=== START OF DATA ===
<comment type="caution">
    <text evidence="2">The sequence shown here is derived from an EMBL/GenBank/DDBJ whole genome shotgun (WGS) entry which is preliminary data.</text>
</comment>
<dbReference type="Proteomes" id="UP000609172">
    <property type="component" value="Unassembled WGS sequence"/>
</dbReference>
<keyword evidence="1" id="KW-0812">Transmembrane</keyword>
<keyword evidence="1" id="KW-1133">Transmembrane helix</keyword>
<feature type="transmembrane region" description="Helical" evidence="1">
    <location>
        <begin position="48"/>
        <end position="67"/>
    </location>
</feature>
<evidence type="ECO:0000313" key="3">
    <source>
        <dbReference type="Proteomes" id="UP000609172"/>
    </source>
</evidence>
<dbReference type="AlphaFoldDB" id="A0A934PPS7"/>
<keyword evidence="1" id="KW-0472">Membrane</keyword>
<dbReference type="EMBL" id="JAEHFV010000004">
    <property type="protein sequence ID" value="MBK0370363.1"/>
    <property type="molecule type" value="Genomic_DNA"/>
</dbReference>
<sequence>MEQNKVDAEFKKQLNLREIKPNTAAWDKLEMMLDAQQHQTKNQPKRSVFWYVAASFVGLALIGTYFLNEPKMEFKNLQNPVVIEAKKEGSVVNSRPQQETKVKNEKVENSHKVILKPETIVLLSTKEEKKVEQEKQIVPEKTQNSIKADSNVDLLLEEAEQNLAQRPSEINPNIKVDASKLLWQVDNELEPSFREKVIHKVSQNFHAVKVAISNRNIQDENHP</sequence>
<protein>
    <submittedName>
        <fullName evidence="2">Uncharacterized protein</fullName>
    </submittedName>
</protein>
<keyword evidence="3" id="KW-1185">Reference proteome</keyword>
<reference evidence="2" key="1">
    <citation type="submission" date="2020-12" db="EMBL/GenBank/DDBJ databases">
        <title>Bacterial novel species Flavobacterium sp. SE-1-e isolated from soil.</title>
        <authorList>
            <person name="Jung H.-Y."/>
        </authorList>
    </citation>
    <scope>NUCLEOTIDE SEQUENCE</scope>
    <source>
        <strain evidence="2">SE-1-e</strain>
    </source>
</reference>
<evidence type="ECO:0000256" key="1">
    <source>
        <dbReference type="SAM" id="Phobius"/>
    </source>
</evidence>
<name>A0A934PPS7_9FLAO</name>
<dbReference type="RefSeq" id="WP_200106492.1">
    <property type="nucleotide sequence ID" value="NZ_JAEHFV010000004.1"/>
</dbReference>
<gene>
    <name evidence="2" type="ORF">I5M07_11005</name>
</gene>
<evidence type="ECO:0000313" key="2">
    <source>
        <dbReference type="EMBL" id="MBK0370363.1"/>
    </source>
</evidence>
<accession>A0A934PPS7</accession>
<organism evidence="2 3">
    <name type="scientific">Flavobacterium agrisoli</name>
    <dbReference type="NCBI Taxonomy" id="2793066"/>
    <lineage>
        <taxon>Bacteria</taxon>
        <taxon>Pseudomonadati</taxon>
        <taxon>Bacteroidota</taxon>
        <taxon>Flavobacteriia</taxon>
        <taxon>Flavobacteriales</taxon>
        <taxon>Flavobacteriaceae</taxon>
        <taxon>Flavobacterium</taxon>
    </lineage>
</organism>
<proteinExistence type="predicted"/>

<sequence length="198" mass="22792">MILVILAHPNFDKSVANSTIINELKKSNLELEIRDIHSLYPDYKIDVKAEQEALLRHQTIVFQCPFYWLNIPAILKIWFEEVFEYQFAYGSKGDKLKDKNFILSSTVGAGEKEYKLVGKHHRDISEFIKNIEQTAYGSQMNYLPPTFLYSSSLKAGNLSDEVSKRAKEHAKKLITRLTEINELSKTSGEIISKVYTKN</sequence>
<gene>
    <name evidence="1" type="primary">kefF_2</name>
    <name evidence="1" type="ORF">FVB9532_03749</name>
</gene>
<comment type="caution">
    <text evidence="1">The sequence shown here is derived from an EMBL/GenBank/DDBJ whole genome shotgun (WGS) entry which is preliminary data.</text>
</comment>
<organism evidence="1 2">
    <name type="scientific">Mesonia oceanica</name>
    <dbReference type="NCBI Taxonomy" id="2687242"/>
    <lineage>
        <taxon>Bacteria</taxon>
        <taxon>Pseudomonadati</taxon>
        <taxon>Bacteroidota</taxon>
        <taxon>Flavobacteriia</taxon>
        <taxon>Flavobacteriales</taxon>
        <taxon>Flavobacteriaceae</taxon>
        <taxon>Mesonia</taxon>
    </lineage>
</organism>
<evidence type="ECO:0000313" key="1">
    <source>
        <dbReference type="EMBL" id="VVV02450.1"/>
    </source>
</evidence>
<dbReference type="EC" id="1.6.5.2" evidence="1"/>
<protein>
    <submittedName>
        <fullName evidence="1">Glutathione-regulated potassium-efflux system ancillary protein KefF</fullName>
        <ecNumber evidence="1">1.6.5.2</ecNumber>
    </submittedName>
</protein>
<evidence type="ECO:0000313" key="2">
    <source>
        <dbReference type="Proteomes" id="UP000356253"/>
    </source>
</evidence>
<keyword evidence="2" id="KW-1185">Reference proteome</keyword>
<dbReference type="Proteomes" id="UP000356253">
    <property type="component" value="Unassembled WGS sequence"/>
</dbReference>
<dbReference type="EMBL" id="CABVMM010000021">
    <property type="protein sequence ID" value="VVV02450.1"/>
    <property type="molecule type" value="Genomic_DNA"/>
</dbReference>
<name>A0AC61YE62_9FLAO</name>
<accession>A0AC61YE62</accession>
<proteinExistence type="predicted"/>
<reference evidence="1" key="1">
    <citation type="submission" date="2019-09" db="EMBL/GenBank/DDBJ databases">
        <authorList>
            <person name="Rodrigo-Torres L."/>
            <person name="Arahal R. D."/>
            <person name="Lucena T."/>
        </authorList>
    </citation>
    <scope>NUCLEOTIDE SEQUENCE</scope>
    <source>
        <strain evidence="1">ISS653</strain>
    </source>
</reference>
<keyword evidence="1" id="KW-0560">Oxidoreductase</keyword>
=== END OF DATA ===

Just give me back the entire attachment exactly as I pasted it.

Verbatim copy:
<comment type="caution">
    <text evidence="2">The sequence shown here is derived from an EMBL/GenBank/DDBJ whole genome shotgun (WGS) entry which is preliminary data.</text>
</comment>
<dbReference type="Proteomes" id="UP000609172">
    <property type="component" value="Unassembled WGS sequence"/>
</dbReference>
<keyword evidence="1" id="KW-0812">Transmembrane</keyword>
<keyword evidence="1" id="KW-1133">Transmembrane helix</keyword>
<feature type="transmembrane region" description="Helical" evidence="1">
    <location>
        <begin position="48"/>
        <end position="67"/>
    </location>
</feature>
<evidence type="ECO:0000313" key="3">
    <source>
        <dbReference type="Proteomes" id="UP000609172"/>
    </source>
</evidence>
<dbReference type="AlphaFoldDB" id="A0A934PPS7"/>
<keyword evidence="1" id="KW-0472">Membrane</keyword>
<dbReference type="EMBL" id="JAEHFV010000004">
    <property type="protein sequence ID" value="MBK0370363.1"/>
    <property type="molecule type" value="Genomic_DNA"/>
</dbReference>
<sequence>MEQNKVDAEFKKQLNLREIKPNTAAWDKLEMMLDAQQHQTKNQPKRSVFWYVAASFVGLALIGTYFLNEPKMEFKNLQNPVVIEAKKEGSVVNSRPQQETKVKNEKVENSHKVILKPETIVLLSTKEEKKVEQEKQIVPEKTQNSIKADSNVDLLLEEAEQNLAQRPSEINPNIKVDASKLLWQVDNELEPSFREKVIHKVSQNFHAVKVAISNRNIQDENHP</sequence>
<protein>
    <submittedName>
        <fullName evidence="2">Uncharacterized protein</fullName>
    </submittedName>
</protein>
<keyword evidence="3" id="KW-1185">Reference proteome</keyword>
<reference evidence="2" key="1">
    <citation type="submission" date="2020-12" db="EMBL/GenBank/DDBJ databases">
        <title>Bacterial novel species Flavobacterium sp. SE-1-e isolated from soil.</title>
        <authorList>
            <person name="Jung H.-Y."/>
        </authorList>
    </citation>
    <scope>NUCLEOTIDE SEQUENCE</scope>
    <source>
        <strain evidence="2">SE-1-e</strain>
    </source>
</reference>
<evidence type="ECO:0000256" key="1">
    <source>
        <dbReference type="SAM" id="Phobius"/>
    </source>
</evidence>
<name>A0A934PPS7_9FLAO</name>
<dbReference type="RefSeq" id="WP_200106492.1">
    <property type="nucleotide sequence ID" value="NZ_JAEHFV010000004.1"/>
</dbReference>
<gene>
    <name evidence="2" type="ORF">I5M07_11005</name>
</gene>
<evidence type="ECO:0000313" key="2">
    <source>
        <dbReference type="EMBL" id="MBK0370363.1"/>
    </source>
</evidence>
<accession>A0A934PPS7</accession>
<organism evidence="2 3">
    <name type="scientific">Flavobacterium agrisoli</name>
    <dbReference type="NCBI Taxonomy" id="2793066"/>
    <lineage>
        <taxon>Bacteria</taxon>
        <taxon>Pseudomonadati</taxon>
        <taxon>Bacteroidota</taxon>
        <taxon>Flavobacteriia</taxon>
        <taxon>Flavobacteriales</taxon>
        <taxon>Flavobacteriaceae</taxon>
        <taxon>Flavobacterium</taxon>
    </lineage>
</organism>
<proteinExistence type="predicted"/>

<sequence length="198" mass="22792">MILVILAHPNFDKSVANSTIINELKKSNLELEIRDIHSLYPDYKIDVKAEQEALLRHQTIVFQCPFYWLNIPAILKIWFEEVFEYQFAYGSKGDKLKDKNFILSSTVGAGEKEYKLVGKHHRDISEFIKNIEQTAYGSQMNYLPPTFLYSSSLKAGNLSDEVSKRAKEHAKKLITRLTEINELSKTSGEIISKVYTKN</sequence>
<gene>
    <name evidence="1" type="primary">kefF_2</name>
    <name evidence="1" type="ORF">FVB9532_03749</name>
</gene>
<comment type="caution">
    <text evidence="1">The sequence shown here is derived from an EMBL/GenBank/DDBJ whole genome shotgun (WGS) entry which is preliminary data.</text>
</comment>
<organism evidence="1 2">
    <name type="scientific">Mesonia oceanica</name>
    <dbReference type="NCBI Taxonomy" id="2687242"/>
    <lineage>
        <taxon>Bacteria</taxon>
        <taxon>Pseudomonadati</taxon>
        <taxon>Bacteroidota</taxon>
        <taxon>Flavobacteriia</taxon>
        <taxon>Flavobacteriales</taxon>
        <taxon>Flavobacteriaceae</taxon>
        <taxon>Mesonia</taxon>
    </lineage>
</organism>
<evidence type="ECO:0000313" key="1">
    <source>
        <dbReference type="EMBL" id="VVV02450.1"/>
    </source>
</evidence>
<dbReference type="EC" id="1.6.5.2" evidence="1"/>
<protein>
    <submittedName>
        <fullName evidence="1">Glutathione-regulated potassium-efflux system ancillary protein KefF</fullName>
        <ecNumber evidence="1">1.6.5.2</ecNumber>
    </submittedName>
</protein>
<evidence type="ECO:0000313" key="2">
    <source>
        <dbReference type="Proteomes" id="UP000356253"/>
    </source>
</evidence>
<keyword evidence="2" id="KW-1185">Reference proteome</keyword>
<dbReference type="Proteomes" id="UP000356253">
    <property type="component" value="Unassembled WGS sequence"/>
</dbReference>
<dbReference type="EMBL" id="CABVMM010000021">
    <property type="protein sequence ID" value="VVV02450.1"/>
    <property type="molecule type" value="Genomic_DNA"/>
</dbReference>
<name>A0AC61YE62_9FLAO</name>
<accession>A0AC61YE62</accession>
<proteinExistence type="predicted"/>
<reference evidence="1" key="1">
    <citation type="submission" date="2019-09" db="EMBL/GenBank/DDBJ databases">
        <authorList>
            <person name="Rodrigo-Torres L."/>
            <person name="Arahal R. D."/>
            <person name="Lucena T."/>
        </authorList>
    </citation>
    <scope>NUCLEOTIDE SEQUENCE</scope>
    <source>
        <strain evidence="1">ISS653</strain>
    </source>
</reference>
<keyword evidence="1" id="KW-0560">Oxidoreductase</keyword>